A humane portrayal — Some of the most candid moments in Grossman's film are shot alongside French president Emmanuel Macron, who was the first world leader to ever invite Thunberg in for a meeting. Then, he asked her: “How do you find time to do homework?”
Even politicians are curious to learn the person behind the news, the real Greta, something we now get to see, too.
Thunberg's rise is not a one-sided fairytale, and the new film doesn't shy away from showing Thunberg has critics. The main criticism she seems to face is that her message isn’t clear. The film also features soundbites from United States President Donald Trump, who calls climate warnings “a hoax,” and interview footage with Russian President Vladimir Putin, who says that it’s easy for Thunberg to champion climate change “being from a first world country like Sweden.”
During the making of the film, Thunberg received death threats, and her parents demanded she doesn’t leave the house. Away from the real world drama, the online hate Thunberg faces seems insurmountable. In one scene, she lies in bed alone — a stark reminder of her singular fight, and what is at stake.
Thunberg's outward persona gives a sense that she will continue on no matter the costs. But the film reveals that Thunberg has moments of weakness and vulnerability. When Thunberg sails across the Atlantic Ocean to attend the United Nations Climate Action Summit, she is shown on the boat, steered by renowned yachtsman Boris Herrmann. There, she records a voice memo, in tears, saying: “I’m not able to do all this, it’s too much responsibility.”
But when she approached New York's harbor, hundreds (if not thousands) of people gathered to greet Thunberg — her hard work is inspirational, as much as it may cost her.
Unfinished business — Throughout the film, though, her effort feels like an uphill battle. There’s a lot of work to be done, and Thunberg seems to hate how the celebrity factor plays into her work (selfies won’t solve climate change, sorry).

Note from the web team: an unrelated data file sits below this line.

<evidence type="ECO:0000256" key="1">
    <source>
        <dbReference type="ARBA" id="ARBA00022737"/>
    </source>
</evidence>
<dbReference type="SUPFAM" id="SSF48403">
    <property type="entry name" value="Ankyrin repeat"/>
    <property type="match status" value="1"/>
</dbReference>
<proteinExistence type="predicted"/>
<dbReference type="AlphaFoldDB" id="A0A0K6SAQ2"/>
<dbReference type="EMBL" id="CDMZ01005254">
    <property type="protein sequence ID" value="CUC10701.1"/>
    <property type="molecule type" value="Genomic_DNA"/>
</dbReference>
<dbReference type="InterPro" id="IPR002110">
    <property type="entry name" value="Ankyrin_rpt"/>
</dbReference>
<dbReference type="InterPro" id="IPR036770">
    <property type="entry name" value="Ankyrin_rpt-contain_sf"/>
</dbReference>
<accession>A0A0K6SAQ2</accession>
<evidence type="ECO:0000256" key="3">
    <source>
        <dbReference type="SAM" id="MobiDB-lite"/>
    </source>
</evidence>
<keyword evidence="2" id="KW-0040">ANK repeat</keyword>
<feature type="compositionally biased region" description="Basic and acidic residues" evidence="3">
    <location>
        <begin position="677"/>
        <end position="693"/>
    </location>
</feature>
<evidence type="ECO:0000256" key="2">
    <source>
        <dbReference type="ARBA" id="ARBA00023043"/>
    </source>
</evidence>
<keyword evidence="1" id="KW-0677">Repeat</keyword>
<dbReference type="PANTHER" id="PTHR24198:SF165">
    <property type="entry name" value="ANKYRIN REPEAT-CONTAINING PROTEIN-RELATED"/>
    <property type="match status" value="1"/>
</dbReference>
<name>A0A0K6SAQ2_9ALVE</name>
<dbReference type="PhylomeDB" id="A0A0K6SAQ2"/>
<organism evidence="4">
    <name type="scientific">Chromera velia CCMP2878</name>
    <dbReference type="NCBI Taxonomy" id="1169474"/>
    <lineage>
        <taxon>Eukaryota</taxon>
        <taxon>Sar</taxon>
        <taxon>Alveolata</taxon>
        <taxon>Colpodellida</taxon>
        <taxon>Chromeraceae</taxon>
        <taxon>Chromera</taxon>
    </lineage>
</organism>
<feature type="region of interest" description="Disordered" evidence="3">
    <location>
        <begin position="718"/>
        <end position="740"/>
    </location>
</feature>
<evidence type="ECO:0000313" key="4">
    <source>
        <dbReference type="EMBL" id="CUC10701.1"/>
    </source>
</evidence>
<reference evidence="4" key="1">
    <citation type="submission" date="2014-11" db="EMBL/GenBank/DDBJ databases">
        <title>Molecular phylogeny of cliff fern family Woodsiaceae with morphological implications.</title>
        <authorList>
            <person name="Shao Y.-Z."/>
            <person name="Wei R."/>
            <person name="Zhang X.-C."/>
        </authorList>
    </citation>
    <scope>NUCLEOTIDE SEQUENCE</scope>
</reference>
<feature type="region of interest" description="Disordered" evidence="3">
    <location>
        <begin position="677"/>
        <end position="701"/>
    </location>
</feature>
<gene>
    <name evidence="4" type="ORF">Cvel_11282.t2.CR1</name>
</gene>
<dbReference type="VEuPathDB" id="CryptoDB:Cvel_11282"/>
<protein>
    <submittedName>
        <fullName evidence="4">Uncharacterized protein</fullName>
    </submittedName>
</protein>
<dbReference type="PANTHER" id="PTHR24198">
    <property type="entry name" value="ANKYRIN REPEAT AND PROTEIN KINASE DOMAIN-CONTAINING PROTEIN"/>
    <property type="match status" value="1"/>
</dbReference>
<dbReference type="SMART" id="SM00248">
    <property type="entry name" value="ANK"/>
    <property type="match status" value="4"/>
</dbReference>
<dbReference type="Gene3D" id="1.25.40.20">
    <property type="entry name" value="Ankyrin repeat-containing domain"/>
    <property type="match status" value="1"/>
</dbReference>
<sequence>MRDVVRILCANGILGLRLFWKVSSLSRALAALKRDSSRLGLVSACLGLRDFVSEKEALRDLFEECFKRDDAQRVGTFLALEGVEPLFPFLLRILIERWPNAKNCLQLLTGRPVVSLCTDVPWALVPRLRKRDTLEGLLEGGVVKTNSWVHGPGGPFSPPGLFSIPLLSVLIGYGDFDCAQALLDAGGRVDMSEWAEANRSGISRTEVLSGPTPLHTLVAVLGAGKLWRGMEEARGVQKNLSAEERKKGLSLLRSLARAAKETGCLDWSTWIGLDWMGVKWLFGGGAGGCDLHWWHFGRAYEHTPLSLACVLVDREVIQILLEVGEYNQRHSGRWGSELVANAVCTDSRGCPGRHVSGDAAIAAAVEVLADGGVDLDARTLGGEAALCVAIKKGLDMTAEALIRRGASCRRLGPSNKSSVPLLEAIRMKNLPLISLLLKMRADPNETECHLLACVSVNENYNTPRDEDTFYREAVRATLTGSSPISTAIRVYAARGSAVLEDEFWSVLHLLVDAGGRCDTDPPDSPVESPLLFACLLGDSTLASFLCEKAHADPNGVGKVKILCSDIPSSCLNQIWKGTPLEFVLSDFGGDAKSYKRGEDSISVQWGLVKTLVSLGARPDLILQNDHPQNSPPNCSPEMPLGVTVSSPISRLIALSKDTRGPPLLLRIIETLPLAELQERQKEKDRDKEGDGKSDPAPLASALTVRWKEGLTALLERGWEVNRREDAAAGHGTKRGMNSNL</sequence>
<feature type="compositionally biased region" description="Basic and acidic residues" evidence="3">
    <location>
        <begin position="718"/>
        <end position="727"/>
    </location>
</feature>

Some of the film's lighter moments show Thunberg laughing with her father (who is her manager and travel chaperone) between breaks of school, speeches, and traveling. At one point she admits she hates repeating herself in speeches, demonstrating perhaps an awareness of the absurdity of the media junket.
There are also moments that reveal her as the teenager she is — FaceTiming her dogs when she’s away on work trips, for example. There are also heart-wrenching moments, like when her mother breaks down into tears in front of the camera, talking about how proud she is of her daughter.
The film details how far we and Thunberg have come. There is now overwhelming support for Thunberg across the globe. But Grossman's film also doesn't overlook how far we still have to go. If anything, this film shows how her voice cuts through the noise. She has a following to prove it (just look at her rebuttal Tweet to Trump post-election), but will her following do more than just like and retweet? Will they act?
The problem at the core of Thunberg's fight is perfectly summed up by Thunberg herself.
“Humanity sees nature as a bottomless pit of candy," she says.
Ultimately, the viewer is left to ask themselves: Are you doing enough?
Documentary I Am Greta is now streaming on Hulu.
Watch the trailer for I Am Greta, streaming on Hulu, here: